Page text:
insights from the natural products show
Last week I attended the Natural Products Expo West, the “world’s largest natural and organic products tradeshow.” Nearly 60,000 people attended the show to get a taste (figuratively and literally) of the latest and greatest in natural products, including snack foods, supplements, pet products, beverages, eco-friendly home products, and more from over 3,000 exhibits.
While my stomach has been convalescing from snacking my way through 4 convention halls worth of booths, I’ve had some time to digest (!) all that I saw there. The brands and products which stood out to me had 4 things in common:
1. great taste – I should preface this point by explaining I am not a picky eater, nor a food connoisseur; I also realize taste is a subjective thing. So what I really want to emphasize is simply that food and beverage products need to taste great. Not just good.
At the show I tried a lot of good products – but the ones which really impressed me tasted distinctly better than similar offerings. For example, I must have tried 4 or 5 different juice/juice-related beverages and the one which stood out as head and shoulders above the rest was Evolution. Their orange juice really tastes like fresh-squeezed oranges; their Super Green product doesn’t have the grassy or grainy quality of other brands.
This principle applies to all products in crowded, competitive categories. It’s not enough to simply be good – good is a cost of entry into the market. You must be great — and great in a way that your target customer notices and cares about.
2. purpose behind the product – Companies which care about more than making a buck resonate with the increased social consciousness of today’s consumer. This enables them to differentiate their brand and develop more sustainable relationships with people.
Project 7 provides an outstanding example of this. The company manufactures bottled water, gum, mints and T-shirts. For every purchase of one of their products, the company donates 50% of the profits to 7 areas of critical need in the world – “Build the Future, Feed the Hungry, Heal the Sick, Help Those in Need, Hope for Peace, House the Homeless, and Save the Earth.” Non-profit organizations (one per area) apply to be recipients and the “winners” are voted on by consumers.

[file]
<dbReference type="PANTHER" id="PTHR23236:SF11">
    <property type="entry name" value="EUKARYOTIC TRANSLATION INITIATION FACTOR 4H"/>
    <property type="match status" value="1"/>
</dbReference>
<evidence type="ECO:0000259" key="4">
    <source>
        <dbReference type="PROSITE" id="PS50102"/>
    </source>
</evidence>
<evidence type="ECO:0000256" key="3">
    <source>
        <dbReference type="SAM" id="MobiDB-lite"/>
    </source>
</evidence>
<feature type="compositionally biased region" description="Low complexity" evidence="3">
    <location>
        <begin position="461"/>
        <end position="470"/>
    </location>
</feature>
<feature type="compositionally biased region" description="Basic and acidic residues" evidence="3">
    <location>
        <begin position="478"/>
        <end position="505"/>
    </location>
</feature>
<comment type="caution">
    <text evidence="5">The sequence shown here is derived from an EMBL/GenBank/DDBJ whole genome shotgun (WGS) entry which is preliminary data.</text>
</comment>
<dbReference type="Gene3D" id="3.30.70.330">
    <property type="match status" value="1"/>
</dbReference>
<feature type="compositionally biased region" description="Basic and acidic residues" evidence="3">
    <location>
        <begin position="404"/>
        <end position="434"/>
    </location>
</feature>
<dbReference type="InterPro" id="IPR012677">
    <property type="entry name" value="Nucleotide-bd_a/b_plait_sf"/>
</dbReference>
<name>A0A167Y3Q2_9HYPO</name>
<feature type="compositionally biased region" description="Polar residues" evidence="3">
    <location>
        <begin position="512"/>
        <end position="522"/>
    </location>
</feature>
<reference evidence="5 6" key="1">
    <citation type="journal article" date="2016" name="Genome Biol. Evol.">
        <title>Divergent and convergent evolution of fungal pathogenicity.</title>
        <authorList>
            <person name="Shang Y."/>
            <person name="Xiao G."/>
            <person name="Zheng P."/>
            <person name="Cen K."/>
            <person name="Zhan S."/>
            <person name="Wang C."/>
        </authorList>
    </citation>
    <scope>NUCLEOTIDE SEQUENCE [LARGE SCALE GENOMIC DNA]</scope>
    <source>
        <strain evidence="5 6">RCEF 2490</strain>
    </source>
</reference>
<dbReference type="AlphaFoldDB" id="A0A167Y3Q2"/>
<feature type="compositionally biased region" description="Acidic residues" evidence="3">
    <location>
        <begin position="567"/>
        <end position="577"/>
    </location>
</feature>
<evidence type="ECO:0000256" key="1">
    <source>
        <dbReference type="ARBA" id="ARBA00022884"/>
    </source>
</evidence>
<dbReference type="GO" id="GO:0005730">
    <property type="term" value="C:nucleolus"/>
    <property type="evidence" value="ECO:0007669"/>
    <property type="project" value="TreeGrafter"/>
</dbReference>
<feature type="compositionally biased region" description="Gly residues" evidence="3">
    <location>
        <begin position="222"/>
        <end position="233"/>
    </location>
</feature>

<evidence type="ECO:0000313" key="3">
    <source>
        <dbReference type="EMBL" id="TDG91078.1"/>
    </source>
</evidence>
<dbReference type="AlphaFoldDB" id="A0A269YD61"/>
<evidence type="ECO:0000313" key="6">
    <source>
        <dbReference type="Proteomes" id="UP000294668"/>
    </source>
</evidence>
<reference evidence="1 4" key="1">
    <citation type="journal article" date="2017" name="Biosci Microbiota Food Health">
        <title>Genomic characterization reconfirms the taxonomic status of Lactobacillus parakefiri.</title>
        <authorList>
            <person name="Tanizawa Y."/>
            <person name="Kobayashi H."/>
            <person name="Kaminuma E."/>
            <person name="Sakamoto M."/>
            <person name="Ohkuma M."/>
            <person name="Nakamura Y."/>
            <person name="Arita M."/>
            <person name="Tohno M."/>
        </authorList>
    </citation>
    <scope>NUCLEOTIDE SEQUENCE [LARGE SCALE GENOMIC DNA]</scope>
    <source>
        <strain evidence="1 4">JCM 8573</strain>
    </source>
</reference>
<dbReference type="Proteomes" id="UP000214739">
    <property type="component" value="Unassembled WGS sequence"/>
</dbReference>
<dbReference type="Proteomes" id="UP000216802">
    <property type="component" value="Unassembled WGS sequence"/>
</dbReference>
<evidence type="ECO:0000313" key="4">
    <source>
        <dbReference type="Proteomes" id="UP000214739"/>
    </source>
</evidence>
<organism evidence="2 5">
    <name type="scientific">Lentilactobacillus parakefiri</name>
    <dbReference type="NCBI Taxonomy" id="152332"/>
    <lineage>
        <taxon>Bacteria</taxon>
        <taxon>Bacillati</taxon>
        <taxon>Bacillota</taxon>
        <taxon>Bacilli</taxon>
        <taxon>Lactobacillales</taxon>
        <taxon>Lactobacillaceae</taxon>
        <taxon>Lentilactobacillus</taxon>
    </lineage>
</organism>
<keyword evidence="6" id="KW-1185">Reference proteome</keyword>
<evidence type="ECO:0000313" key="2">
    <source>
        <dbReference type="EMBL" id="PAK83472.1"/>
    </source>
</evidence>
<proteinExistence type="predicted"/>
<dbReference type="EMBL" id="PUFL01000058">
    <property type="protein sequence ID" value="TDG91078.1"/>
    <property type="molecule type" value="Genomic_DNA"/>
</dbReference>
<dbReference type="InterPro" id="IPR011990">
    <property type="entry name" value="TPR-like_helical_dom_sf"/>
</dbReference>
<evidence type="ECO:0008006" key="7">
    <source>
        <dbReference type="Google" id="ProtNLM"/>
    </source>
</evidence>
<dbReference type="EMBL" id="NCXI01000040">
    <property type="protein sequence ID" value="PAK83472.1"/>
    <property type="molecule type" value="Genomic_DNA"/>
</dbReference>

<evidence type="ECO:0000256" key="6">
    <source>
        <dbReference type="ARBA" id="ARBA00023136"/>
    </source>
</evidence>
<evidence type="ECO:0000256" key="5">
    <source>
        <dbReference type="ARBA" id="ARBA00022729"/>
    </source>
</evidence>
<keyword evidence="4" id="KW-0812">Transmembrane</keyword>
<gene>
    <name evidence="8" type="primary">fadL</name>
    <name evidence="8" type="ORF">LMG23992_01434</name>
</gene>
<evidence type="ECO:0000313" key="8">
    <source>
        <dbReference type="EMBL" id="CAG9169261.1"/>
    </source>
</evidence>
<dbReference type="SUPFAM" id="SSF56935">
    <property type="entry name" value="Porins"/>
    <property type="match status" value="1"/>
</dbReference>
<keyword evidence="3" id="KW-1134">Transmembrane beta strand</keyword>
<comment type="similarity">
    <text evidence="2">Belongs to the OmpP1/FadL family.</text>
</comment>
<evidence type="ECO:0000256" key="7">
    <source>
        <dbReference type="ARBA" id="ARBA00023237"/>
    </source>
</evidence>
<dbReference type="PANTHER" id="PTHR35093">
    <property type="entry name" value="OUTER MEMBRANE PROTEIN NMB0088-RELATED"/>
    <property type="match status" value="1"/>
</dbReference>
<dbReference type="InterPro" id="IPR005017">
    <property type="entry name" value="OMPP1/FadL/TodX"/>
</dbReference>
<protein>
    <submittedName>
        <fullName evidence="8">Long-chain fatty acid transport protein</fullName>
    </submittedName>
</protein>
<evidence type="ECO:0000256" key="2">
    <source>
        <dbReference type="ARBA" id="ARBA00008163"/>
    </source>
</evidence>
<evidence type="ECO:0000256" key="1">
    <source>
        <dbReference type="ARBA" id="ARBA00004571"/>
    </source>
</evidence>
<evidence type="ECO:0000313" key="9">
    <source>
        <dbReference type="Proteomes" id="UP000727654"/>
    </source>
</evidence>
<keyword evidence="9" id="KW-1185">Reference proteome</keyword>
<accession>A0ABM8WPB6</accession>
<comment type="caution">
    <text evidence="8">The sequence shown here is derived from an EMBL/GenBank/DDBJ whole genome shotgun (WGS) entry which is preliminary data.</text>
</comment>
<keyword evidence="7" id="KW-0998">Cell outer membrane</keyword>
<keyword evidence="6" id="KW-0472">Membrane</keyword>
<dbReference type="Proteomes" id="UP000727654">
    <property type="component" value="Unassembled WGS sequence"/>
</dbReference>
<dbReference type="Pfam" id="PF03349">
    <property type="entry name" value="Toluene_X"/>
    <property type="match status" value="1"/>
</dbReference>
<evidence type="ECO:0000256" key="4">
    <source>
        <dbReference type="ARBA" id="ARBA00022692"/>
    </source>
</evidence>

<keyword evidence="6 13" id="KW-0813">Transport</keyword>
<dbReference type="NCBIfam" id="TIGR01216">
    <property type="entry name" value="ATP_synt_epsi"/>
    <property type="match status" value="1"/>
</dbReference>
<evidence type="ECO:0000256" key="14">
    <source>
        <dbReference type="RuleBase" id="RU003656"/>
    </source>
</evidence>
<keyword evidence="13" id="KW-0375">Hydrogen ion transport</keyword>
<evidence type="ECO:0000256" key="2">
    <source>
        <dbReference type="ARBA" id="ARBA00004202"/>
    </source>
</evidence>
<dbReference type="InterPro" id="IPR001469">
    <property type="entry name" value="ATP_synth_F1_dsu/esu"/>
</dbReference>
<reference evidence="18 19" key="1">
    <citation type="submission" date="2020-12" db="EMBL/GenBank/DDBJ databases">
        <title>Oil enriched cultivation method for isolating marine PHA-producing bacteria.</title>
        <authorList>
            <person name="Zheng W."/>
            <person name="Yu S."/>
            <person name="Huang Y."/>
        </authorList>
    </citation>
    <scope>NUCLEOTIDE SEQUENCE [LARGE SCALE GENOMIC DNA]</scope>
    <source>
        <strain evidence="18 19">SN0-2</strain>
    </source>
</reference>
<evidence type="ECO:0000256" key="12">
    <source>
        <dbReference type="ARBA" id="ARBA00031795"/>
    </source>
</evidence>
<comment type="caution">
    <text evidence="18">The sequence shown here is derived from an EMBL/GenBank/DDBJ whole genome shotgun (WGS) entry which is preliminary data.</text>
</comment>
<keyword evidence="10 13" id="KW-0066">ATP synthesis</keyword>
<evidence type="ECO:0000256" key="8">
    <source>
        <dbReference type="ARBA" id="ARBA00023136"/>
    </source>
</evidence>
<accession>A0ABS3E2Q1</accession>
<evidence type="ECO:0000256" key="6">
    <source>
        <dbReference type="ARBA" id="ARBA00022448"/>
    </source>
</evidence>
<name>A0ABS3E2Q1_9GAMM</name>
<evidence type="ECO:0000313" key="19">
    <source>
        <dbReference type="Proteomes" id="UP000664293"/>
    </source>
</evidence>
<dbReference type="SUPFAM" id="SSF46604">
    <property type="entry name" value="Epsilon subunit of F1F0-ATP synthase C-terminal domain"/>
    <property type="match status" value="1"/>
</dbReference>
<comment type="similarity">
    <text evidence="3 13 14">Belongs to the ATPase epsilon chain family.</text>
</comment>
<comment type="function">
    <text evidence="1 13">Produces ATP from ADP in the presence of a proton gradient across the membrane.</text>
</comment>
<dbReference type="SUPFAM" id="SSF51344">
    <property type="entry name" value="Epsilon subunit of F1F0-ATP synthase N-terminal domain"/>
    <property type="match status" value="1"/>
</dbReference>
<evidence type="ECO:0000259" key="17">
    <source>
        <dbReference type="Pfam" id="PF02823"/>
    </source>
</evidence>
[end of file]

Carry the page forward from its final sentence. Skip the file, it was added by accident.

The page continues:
Importantly this is not some discrete campaign the company pursues on the side as a way of fulfilling its corporate social responsibility. It’s the foundation of the company and the core of their brand.
In the midst of all the food and snacking and sampling of the show, it was refreshing to come across companies promoting a higher calling.
3. lifestyle integration – Using natural products is only one aspect of a healthy lifestyle, but only a few companies at the show seemed to acknowledge this.
Most companies were very effective at promoting the features and benefits of their products, but brands like 22 Days Nutrition stood out because they’re promoting a complete approach to health. In addition to truly great tasting drinks and bars (see point #1 above), 22 Days Nutrition includes a training program and online content.
The company was founded by Marco Borges, trainer to the stars, so it makes sense that they’re about more than selling a bar or two. And name of the company comes from the idea that it takes 21 days to make or break a habit – real life change happens in “22 Days.”
It’s easy to see how brands which are based on more than the product will have more impact on consumers.
4. clear and focused target – I’ve found that brands which try to appeal to everyone end up appealing to no one. This could not have been demonstrated more clearly than at Expo West.
Several companies had schizophrenic products lines, selling everything from energy chews to roasted nuts; others promoted products which didn’t seem to have a clear reason for being. These tended to get lost in the sea of exhibitors – and I’m sure the same will happen to their products on store shelves.
Belly Bar Nutrition, a line of bars and drinks for women before/during/after pregnancy, will certainly not have this problem. By focusing on a specific target, the company enjoys instant salience and deep resonance. It’s clear they are leveraging proprietary insights about their target in the products they manufacture and in the way they promote them.
Small companies with limited resources – like many of the exhibitors at the show – would achieve greater impact with a narrower focus. Larger companies can use sub-brands and product lines for effective targeting. For all organizations, it’s important to be clear about who your brand is for and why they should care.
Please check out the video I put together of the highlights from the show – and let me know what you think!